WEB EXCLUSIVE: Between tears of defeat and setback and long sighs of desperation, Rob Pannell, one of the greatest players in the history of NCAA Lacrosse, said his goodbyes to his teammates and his coaches in front of the media Saturday in a postgame press conference at Lincoln Financial Field.
"There are only positive emotions I'm feeling right now," Pannell said with tears rolling down his face. "How proud I am of the 15 other seniors besides myself and the great job they did leading this team and how we battled back in the fourth quarter.
"It's been an incredible five years at Cornell. I love Cornell more than anything. To come back and play for coach DeLuca one more year, it's just an opportunity, and to be besides my brothers, there was no other choice for me."
Pannell leaves his career the all-time NCAA leader in points scored in a career with 354, the USILA Player of the Year, a four-time All-American, and a Tewaaraton Award finalist, an award most believe he will walk away with.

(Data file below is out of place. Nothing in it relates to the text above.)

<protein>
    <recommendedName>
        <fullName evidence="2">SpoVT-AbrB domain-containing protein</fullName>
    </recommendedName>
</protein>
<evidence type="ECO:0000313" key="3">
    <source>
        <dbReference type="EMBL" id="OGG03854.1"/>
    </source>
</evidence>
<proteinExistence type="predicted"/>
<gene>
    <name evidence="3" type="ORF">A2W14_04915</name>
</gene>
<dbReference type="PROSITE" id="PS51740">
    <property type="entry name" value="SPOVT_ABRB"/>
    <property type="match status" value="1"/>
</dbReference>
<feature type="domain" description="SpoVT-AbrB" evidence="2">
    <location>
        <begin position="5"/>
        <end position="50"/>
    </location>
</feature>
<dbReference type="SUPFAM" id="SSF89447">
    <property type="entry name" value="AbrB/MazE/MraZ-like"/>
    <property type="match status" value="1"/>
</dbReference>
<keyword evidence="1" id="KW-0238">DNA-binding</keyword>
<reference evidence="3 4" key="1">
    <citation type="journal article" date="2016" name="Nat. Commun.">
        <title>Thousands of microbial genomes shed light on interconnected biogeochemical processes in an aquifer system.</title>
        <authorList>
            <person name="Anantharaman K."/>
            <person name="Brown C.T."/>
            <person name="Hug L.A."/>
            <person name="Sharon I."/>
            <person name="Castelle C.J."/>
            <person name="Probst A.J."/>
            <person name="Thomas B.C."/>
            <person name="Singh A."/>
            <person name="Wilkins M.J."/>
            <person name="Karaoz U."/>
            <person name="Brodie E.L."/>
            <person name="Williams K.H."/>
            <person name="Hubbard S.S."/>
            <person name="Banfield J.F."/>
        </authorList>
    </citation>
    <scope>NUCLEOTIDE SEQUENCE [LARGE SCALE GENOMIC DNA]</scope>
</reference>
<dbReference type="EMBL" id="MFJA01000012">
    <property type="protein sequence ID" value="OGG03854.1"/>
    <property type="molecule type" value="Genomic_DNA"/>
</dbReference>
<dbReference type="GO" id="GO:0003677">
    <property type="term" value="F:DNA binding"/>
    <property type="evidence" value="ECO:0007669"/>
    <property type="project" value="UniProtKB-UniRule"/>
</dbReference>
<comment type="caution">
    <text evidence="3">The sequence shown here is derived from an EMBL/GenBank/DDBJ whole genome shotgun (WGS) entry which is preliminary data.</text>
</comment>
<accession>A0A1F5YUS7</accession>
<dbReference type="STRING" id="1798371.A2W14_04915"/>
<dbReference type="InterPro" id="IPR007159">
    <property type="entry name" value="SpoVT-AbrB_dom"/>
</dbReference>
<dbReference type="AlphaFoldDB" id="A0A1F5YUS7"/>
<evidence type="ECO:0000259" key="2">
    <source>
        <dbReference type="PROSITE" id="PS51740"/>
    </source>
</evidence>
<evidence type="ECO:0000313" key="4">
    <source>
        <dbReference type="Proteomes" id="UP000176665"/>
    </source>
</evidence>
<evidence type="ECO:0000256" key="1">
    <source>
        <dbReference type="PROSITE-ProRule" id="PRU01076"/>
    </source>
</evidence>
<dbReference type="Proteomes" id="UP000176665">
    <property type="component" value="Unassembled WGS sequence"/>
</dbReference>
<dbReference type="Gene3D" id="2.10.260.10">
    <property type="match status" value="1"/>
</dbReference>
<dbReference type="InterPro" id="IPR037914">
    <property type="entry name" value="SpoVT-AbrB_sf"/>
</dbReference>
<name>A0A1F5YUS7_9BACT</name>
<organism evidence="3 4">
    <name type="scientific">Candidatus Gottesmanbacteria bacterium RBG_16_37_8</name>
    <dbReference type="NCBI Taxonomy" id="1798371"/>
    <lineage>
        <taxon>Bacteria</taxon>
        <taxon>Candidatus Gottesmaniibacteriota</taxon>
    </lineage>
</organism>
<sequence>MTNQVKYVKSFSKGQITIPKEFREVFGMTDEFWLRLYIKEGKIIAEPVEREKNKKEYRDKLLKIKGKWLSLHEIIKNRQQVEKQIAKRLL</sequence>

Pannell also was the all-time leader in assists for the Big Red and second all-time in Ivy League history. His legacy became one that was irreplaceable to Coach DeLuca.
"I don't think I have enough time to explain that really," DeLuca said when asked what Pannell meant to the program. "But you talk about one of the greatest leaders that our program has ever seen, one of the most loyal young men, one of the hardest workers, one of the most complete players in the game, a guy who never was satisfied with where he was. He always continued to push himself and he raised the bar not only for himself but his teammates and our program."
As Pannell sat in the cold, taciturn plastic chair in a crowded room of reporters, it all began to sink in. Tears and emotions flared between questions as he came to the conclusion that his long, illustrious career in red and white was finally over.
But for one of the greatest players to play college lacrosse, his last memory wasn't leaving the field in front of more than 28,000 fans in agony; rather, it was ebullience. For Pannell he was remiss to leave behind Cornell but he was excited to start his new journey with his fellow graduates, and his 15 senior brethren.